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Can California Require Corporations To Have Women Board Members?

By Catherine Hodder, Esq. on May 17, 2022 3:52 PM

On May 13, 2022, a Los Angeles judge struck down a 2019 California law requiring a certain number of women on corporate boards. Citing California's equal protection clause, the judge ruled that the "women on boards" law violated men's constitutional rights.

What Is the 'Women on Boards' Law?

The law, adopted in 2019, required publicly traded corporations with a "principal executive office" in California to have at least one female member on their boards of directors by December 31, 2019. By the end of 2021, corporate boards had to meet the following requirements:

  • Boards with four or fewer directors had to have at least two female members
  • Boards with five directors had to have three female members
  • Boards of six or more directors had to have three women

It is important to note that there was no limit to how many board members a corporation could have. The purpose of the law was to advance gender equity and inclusion on Californian corporate boards.

The law requires corporations to report their compliance or be fined $100,000 for the first violation to $300,000 for repeat violations. To date, California has not issued any penalties for violations.

In March 2021, the California secretary of state's office reported that out of 716 corporations impacted by this mandate, only half of those filed a report. Furthermore, only a little over half of those corporations filing a report met the law's requirements.

The law, has had an effect, however. Before the law, only 17% of board members in California were women. In September 2021, women comprised 30% of board seats in California.

'Women on Boards' Law Ruled Unconstitutional

Judicial Watch, a conservative legal group, sued to overturn the law. The group claimed California illegally used taxpayer funds to advance a law that violates the equal protection clause of the California constitution. In addition, they argued that promoting a quota for women on boards discriminated against men.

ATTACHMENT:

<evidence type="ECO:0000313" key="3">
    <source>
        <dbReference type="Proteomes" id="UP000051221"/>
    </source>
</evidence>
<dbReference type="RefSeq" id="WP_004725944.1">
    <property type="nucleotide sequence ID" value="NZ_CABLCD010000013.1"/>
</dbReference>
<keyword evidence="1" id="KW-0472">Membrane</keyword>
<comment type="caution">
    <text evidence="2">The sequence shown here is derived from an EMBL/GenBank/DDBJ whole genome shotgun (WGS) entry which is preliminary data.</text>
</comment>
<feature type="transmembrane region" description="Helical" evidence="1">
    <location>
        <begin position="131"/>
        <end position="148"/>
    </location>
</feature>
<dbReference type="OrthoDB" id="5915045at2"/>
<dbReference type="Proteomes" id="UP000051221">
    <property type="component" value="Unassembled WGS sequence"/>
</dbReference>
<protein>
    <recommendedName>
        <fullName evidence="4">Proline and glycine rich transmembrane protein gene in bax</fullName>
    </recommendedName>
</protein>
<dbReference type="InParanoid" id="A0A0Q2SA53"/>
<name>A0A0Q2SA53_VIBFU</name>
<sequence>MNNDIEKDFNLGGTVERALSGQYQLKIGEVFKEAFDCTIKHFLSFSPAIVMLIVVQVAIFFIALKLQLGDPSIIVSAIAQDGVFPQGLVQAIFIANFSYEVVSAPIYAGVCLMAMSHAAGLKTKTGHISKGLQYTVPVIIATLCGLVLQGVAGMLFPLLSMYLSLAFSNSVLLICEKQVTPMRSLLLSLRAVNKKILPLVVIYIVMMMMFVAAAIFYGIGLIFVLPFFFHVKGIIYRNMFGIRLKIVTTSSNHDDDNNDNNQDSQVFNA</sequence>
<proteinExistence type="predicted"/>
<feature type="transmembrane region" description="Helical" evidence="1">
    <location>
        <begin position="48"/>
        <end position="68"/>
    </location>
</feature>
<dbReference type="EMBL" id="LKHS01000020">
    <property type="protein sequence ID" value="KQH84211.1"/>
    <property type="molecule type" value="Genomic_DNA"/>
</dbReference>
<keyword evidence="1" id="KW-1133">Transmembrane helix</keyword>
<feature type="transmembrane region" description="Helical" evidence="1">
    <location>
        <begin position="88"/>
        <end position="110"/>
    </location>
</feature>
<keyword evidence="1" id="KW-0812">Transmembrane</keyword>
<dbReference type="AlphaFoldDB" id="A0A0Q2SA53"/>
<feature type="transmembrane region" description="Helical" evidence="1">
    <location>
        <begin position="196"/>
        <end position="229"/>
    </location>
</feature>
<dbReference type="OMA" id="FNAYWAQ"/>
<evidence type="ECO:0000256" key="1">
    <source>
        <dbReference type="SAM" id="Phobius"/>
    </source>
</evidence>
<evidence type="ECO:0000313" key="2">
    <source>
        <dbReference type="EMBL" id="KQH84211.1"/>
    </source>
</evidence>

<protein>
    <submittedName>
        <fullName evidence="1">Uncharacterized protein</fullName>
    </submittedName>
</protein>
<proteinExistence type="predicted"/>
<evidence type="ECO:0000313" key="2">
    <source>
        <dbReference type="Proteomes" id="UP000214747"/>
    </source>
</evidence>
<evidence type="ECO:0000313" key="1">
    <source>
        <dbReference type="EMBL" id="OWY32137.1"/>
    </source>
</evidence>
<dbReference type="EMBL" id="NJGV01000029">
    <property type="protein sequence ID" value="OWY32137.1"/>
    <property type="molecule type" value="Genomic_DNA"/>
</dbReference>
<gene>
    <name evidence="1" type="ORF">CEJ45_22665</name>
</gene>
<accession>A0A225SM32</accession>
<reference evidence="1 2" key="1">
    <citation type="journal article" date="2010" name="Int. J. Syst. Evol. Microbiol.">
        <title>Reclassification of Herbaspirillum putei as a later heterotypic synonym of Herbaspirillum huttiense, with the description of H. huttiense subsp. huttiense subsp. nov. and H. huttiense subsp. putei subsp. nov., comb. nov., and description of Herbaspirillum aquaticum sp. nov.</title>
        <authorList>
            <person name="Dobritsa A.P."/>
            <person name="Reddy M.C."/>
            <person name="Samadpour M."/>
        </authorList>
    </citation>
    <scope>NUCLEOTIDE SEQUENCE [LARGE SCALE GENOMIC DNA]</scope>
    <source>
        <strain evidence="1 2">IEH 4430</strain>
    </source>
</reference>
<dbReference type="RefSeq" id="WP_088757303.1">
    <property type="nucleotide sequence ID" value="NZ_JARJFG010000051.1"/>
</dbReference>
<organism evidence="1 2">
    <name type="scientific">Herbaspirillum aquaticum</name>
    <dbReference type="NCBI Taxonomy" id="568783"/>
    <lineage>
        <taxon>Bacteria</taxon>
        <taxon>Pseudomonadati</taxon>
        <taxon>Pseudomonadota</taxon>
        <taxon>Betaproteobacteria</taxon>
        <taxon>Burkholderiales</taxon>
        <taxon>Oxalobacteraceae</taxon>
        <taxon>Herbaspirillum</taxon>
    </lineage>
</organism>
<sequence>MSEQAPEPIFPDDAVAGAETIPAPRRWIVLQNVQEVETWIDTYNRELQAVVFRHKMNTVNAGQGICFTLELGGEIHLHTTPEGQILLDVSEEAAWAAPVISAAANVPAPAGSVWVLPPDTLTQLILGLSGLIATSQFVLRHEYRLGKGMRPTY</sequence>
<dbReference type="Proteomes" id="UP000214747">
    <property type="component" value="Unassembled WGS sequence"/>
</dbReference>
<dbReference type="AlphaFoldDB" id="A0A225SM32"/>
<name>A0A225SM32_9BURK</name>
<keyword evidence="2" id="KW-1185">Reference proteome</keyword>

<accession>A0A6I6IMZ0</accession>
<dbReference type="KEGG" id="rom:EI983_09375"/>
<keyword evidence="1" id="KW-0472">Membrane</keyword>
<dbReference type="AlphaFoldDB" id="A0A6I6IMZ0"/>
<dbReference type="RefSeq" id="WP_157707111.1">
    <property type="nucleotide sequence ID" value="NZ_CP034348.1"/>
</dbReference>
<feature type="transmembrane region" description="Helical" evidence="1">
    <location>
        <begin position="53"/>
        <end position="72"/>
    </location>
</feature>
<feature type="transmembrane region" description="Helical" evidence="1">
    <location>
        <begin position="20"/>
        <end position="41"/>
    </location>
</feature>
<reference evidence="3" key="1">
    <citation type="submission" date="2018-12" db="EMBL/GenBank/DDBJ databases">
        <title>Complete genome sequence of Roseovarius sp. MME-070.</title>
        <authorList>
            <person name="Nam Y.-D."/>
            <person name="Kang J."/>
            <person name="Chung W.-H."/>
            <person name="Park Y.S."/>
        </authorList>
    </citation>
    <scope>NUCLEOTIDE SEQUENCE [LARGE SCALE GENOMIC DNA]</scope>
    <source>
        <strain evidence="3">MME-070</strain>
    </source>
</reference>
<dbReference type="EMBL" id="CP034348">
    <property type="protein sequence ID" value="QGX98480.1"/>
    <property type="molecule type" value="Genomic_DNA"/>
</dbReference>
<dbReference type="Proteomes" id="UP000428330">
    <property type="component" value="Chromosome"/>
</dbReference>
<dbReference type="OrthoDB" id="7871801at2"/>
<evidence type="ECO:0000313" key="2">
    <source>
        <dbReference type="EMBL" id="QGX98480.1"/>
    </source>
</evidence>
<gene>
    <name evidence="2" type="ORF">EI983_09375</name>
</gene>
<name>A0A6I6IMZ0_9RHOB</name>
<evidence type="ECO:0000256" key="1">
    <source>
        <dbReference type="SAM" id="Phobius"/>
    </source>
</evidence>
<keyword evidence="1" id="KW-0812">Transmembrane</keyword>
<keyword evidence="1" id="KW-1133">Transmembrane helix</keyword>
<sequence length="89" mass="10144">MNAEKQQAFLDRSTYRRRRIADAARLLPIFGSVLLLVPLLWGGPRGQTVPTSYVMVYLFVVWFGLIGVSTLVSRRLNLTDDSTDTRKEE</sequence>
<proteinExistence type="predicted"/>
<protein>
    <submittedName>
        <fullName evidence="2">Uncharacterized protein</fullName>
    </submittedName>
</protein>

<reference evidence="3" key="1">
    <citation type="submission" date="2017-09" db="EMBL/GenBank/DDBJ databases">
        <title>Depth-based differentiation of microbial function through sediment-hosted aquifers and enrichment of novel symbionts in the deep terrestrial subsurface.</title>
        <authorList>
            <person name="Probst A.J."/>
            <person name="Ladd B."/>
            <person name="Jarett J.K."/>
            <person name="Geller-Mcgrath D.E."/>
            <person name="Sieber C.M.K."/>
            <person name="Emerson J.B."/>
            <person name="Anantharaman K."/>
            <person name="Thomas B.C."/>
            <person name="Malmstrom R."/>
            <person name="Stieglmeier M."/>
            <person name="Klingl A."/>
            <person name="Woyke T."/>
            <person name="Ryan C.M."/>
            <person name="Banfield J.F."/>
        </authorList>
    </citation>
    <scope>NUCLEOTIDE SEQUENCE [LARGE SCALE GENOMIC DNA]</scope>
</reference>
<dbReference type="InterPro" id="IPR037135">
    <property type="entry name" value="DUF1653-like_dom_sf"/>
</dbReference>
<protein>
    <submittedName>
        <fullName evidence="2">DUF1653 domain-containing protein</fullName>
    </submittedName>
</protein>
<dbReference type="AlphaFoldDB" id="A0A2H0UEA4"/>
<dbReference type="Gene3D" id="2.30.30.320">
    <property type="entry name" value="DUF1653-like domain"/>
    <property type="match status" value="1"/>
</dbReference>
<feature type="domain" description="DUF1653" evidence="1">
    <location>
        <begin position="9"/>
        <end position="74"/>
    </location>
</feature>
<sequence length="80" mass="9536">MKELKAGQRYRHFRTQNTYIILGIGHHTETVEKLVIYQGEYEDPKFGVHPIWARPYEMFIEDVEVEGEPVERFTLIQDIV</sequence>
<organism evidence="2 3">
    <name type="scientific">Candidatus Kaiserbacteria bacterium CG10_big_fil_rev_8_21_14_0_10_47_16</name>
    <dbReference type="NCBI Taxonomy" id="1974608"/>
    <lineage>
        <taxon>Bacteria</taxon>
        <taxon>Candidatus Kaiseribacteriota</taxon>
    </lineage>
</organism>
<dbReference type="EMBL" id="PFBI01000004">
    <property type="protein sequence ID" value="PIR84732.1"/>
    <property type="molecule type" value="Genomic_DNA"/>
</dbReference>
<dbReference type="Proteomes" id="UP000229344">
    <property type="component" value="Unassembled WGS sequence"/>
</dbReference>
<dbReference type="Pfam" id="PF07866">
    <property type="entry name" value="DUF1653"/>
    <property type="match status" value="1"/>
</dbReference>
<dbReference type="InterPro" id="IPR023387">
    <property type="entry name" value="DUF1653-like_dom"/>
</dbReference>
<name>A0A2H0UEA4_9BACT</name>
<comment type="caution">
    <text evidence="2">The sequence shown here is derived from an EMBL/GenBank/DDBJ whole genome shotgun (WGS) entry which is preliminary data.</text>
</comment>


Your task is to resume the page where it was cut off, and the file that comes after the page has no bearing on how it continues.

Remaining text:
The state defended the law's constitutionality stating that it was important to reverse discrimination that culturally favored men. The state also noted that boards could increase membership to include as many male members as they wanted.

When then-Gov. Jerry Brown signed the "women on boards" law, however, even he acknowledged that a court could overturn the law.

To uphold the law's constitutionality, California had to prove that the law was narrowly tailored and intended to fix "specific, purposeful, intentional and unlawful discrimination," wrote Los Angeles Superior Court Judge Maureen Duffy-Lewis.

In declaring the law unconstitutional, she found that the law did not meet those requirements and violated the state constitution's equal protection clause.

What Is Equal Protection?

The California Constitution states that no one can "be deprived of life, liberty, or property without due process of law or denied equal protection of the laws." Equal protection is often used to prevent gender discrimination.

Furthermore, under California law, an employer cannot refuse to hire someone based on their "race, religious creed, color, national origin, ancestry, physical disability, mental disability, medical condition, genetic information, marital status, sex, gender, gender identity, gender expression, age, sexual orientation, or military and veteran status."

In a few instances, gender discrimination may be legal if there is a bona fide occupational qualification. For example, a women-only correctional facility may hire a female corrections officer as a supervisor. Or a male clothing line may hire only male models to represent their brand.

What Happens Now?

It is not clear if the state will appeal the judge's ruling or if legislators will attempt to craft a new version of the law.

Ultimately, enforcing a gender-based quota for women on boards may not hold up to judicial scrutiny. A different California judge also recently tossed a similar law requiring board members from "underrepresented communities." Judicial Watch used the same arguments in suing to overturn that law as well.

However, public scrutiny is another matter. With the visibility of gender disparity, shareholders may demand more diversity and representation on corporate boards.

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